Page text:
Tax deductibility of interest on yacht loans by Levone


									Tax deductibility of interest on yacht loans.
Does a boat qualify as a residence for purposes of deducting interest expenses on a residence under Internal Revenue Code 163? A: Under IRC section 163 (h)(2) a taxpayer may deduct any qualified interest on a qualified residence, which is defined as a principal residence and one other residence owned by the taxpayer for purpose of deductibility for the tax year. IRC section 163 (h)(3) defines qualified residence interest as any interest, which is paid or accrued during the tax year on acquisition or home equity indebtedness with respect to any qualified residence of the taxpayer. In accordance with IRC section 163 (h)(4), a boat will be considered a qualified residence if it is one of the two residences chosen by the taxpayer for purposes of deductibility in the tax year as long as it provides basic living accommodations such as sleeping space (berth), a toilet (head), and cooking facilities (galley). If the boat is chartered out, the taxpayer will have to use the boat for personal purposes for either more than 14 days or 10% of the number of days during the year the boat was actually rented, in accordance with IRC section 280A (d)(1).

Q: If the interest expense is deductible, is it necessary for the boat owner to receive a Form 1098 from the lender to be able to claim the deduction? A: Form 1098 is not necessary in order to receive the qualified interest deduction. In accordance with IRS instructions for Schedule A, form 1040, if the taxpayer does not receive From 1098, deductible mortgage interest should be reported in line 11 instead of line 10 on Schedule A. Q: Why should I not borrow against my home, which I own free and clear? A: Home mortgage interest deduction is limited to interest paid on mortgage debt used to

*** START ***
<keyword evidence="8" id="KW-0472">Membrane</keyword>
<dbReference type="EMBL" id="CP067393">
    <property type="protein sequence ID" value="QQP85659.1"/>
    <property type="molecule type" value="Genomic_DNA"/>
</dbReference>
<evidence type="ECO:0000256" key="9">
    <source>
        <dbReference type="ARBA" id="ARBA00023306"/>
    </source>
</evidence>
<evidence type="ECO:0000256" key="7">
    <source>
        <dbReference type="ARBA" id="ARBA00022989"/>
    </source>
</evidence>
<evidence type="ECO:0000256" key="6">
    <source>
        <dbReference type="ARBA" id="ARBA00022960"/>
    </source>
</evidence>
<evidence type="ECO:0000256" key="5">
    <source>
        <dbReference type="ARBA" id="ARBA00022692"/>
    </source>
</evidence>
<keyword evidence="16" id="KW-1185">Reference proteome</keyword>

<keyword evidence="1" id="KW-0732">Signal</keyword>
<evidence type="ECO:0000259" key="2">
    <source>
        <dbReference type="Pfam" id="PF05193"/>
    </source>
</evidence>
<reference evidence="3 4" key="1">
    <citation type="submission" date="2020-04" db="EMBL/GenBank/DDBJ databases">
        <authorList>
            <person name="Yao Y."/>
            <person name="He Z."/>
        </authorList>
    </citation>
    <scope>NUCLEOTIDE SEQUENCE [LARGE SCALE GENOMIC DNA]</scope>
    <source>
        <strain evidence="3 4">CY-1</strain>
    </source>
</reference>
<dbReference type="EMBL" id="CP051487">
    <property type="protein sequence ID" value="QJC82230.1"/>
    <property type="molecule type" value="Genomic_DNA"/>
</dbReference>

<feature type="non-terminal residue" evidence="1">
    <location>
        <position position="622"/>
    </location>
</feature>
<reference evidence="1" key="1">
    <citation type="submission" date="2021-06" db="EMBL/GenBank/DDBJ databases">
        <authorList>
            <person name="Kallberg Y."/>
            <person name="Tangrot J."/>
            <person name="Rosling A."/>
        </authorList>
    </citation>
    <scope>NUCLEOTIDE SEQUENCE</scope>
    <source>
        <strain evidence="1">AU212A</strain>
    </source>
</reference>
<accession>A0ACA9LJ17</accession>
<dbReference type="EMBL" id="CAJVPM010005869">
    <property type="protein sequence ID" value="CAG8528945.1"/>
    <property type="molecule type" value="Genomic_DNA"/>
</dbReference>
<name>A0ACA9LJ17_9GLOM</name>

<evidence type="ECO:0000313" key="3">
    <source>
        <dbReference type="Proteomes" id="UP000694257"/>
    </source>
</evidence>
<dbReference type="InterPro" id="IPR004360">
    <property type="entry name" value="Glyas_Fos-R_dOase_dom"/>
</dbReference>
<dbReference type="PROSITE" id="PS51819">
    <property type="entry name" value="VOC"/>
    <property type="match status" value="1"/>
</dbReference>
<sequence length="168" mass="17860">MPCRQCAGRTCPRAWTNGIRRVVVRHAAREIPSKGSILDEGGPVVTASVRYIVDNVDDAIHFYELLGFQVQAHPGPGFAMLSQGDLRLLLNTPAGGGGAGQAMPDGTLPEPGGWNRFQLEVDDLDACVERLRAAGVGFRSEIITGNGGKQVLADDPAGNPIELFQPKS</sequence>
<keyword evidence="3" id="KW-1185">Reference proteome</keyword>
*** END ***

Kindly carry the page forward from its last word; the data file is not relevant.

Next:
purchase or improve a residence, or to refinance the remaining balance on a purchase or improvement. If the money isn't used for the home, the interest expense does not qualify for the deduction.

Q: How about a home equity loan? A: Home mortgage interest deduction is limited to interest paid on home equity loans up to
$100,000. By using a home equity loan, you may limit the amount of interest that is deductible, if your loan balance exceeds $100,000.

Q: I can borrow against my stock on a margin loan, at an attractive rate. Because the money is used to buy the boat, is the interest still deductible? A: Second home mortgage interest deduction is limited to interest paid on second homes that are secured by that second home. You would need to have a written collateral agreement (security agreement) indicating the boat as collateral, which is probably not something your broker would be prepared to provide.
The preceding information was prepared by Gary Boudreau, Deloitte & Touche, LLP, Newport Beach, California.

Should I Finance?
In the example below it's easy to see that investment earnings can far exceed the cost of marine financing. In this particular case we are assuming a rate of 8.5% fixed for 20 years on a loan of $100,000, requiring a monthly principal and interest payment of $867.82. The interest cost of this loan over an anticipated life of 60 months is $40, 196.30. If you are in the 30% tax bracket, this interest expense deduction will save you $12,058.91, effectively reducing the cost of the loan to $28,137.39. This same $100,000, if invested earning 9%, would grow to $137,703.68 (after tax) in the same time period. Tax-free municipal bonds yielding 6% could earn $34,885.02 over 60 months. More aggressive investments could obviously make earnings even more attractive. It's easy to see how financing your yacht could cost you less.

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